Are you grammar allergic?

I've come across this comics: http://ow.ly/i/t8bb, and immediately thought: I am one of those grammar allergic guys. And something has to be done about it.When I listen to someone speaking English, I want to correct all the mistakes at once. When I check a written assignement, my hands are itchy to underline every error I see. I hardly surpress the desire to make everything right. Moreover, seeing all the work covered in red demotivates students. Is it a professional desease?One of the good techniques I learnt when preparing for my TKT was that you correct the mistakes connected only with the topic you and your students are having now. If it's articles, correct only articles. If it's prepositions, concentrate on prepositions.Though perfectionist inclinations sometimes take over. And you? Are you grammar allergic? 

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Anna_Leshchenko's picture

Oh, I got rid of that allergy ))) But if we talk of private tutoring and getting ready for their final exam, you'll have to check and explain all the mistakes.I believe students should be aware that the teacher doesn't correct all the mistakes, because some of your students can have a private tutor who can find the rest of the mistakes...I have a pupil who always asks me to recheck her reports and compositions and explain each and every mistake. Ethically, I have no right to judge other teachers' work, so I comment to my students that there is such a technique (and I've also found it out from TKT preperation course) and her teacher might be using it... So it's like an excuse (unfortunately, I see her teacher actually doesn't see all the mistakes).So the question is if the students like the idea of checking only some of the mistakes...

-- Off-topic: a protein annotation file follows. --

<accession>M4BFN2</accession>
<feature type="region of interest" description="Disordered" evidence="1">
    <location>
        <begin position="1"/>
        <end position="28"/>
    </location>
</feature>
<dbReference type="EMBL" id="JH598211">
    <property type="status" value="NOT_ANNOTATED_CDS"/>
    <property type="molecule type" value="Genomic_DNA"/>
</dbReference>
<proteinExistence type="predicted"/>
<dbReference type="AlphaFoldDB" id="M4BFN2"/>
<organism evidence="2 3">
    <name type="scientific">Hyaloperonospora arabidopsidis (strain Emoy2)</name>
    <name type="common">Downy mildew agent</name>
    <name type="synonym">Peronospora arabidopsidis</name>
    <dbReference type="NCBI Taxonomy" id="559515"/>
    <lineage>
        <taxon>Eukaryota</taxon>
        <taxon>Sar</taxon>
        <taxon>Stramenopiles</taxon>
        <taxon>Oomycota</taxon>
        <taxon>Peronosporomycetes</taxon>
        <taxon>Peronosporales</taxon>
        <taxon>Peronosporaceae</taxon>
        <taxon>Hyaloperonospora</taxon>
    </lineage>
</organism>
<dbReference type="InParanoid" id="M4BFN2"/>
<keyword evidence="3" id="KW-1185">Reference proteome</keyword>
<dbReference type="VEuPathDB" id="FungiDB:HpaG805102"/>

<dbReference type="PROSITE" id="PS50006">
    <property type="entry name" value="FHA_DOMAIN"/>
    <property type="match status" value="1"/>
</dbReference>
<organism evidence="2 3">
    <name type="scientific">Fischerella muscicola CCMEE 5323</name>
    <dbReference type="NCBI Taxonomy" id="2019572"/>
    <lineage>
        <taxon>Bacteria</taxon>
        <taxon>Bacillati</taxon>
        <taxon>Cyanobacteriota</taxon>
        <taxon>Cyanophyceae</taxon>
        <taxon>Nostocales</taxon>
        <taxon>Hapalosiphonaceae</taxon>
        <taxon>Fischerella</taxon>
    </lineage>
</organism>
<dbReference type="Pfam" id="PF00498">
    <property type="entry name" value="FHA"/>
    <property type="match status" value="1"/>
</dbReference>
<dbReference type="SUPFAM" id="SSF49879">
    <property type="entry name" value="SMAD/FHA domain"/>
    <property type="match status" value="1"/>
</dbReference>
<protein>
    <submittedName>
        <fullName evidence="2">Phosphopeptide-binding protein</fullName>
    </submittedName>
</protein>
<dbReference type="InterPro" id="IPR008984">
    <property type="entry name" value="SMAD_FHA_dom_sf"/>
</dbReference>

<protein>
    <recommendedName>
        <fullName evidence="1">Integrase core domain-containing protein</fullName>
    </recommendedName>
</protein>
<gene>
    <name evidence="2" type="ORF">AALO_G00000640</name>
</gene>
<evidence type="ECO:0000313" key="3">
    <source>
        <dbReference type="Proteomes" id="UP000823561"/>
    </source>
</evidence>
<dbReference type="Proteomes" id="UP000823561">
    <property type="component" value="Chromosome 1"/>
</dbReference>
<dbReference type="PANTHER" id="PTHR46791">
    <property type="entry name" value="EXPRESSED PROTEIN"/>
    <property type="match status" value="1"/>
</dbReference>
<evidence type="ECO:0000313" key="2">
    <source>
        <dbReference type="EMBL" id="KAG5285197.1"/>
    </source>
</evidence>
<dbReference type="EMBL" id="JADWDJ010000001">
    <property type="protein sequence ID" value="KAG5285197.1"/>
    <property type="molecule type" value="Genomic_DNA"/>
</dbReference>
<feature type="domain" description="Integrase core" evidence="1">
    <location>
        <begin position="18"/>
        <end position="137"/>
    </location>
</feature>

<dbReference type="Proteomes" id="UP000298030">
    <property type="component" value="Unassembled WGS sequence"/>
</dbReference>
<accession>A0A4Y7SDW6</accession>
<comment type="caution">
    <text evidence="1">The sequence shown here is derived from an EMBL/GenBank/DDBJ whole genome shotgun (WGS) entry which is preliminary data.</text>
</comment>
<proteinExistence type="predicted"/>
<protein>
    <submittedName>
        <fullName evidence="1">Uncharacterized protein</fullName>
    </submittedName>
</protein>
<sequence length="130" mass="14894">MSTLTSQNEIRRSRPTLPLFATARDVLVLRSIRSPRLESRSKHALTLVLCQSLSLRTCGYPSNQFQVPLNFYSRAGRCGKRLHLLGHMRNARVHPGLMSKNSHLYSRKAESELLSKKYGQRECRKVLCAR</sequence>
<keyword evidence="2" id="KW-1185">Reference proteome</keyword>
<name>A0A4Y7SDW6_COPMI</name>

OlgaTimofeeva's picture

Hmmm..frankly speaking I have no words in reply. Working with kids under 12 no one teacher can practise language skills perfectly and more over having been working in international projects for nearly three years I understand thet even native speakers make grammar mistakes. Language is constantly changing and old grammar rules very often seem to be so unusual for using in everyday speaking. Believe me, I've got a native speaker in my class - Dominic, and he gave me lots of advice how to speak correctly)))

Anna_Leshchenko's picture

I've got a native speaker in my class - Dominic, and he gave me lots of advice how to speak correctly)))Grammar allergic student?

OxanaKhrushcheva's picture

If it's a written assignment I tend to correct all mistakes and comment upon them afterwards.But in case with oral speech I follow the opposite tactics and correct only those mistakes that impede understanding.I suppose it makes my students write carefully and speak freely.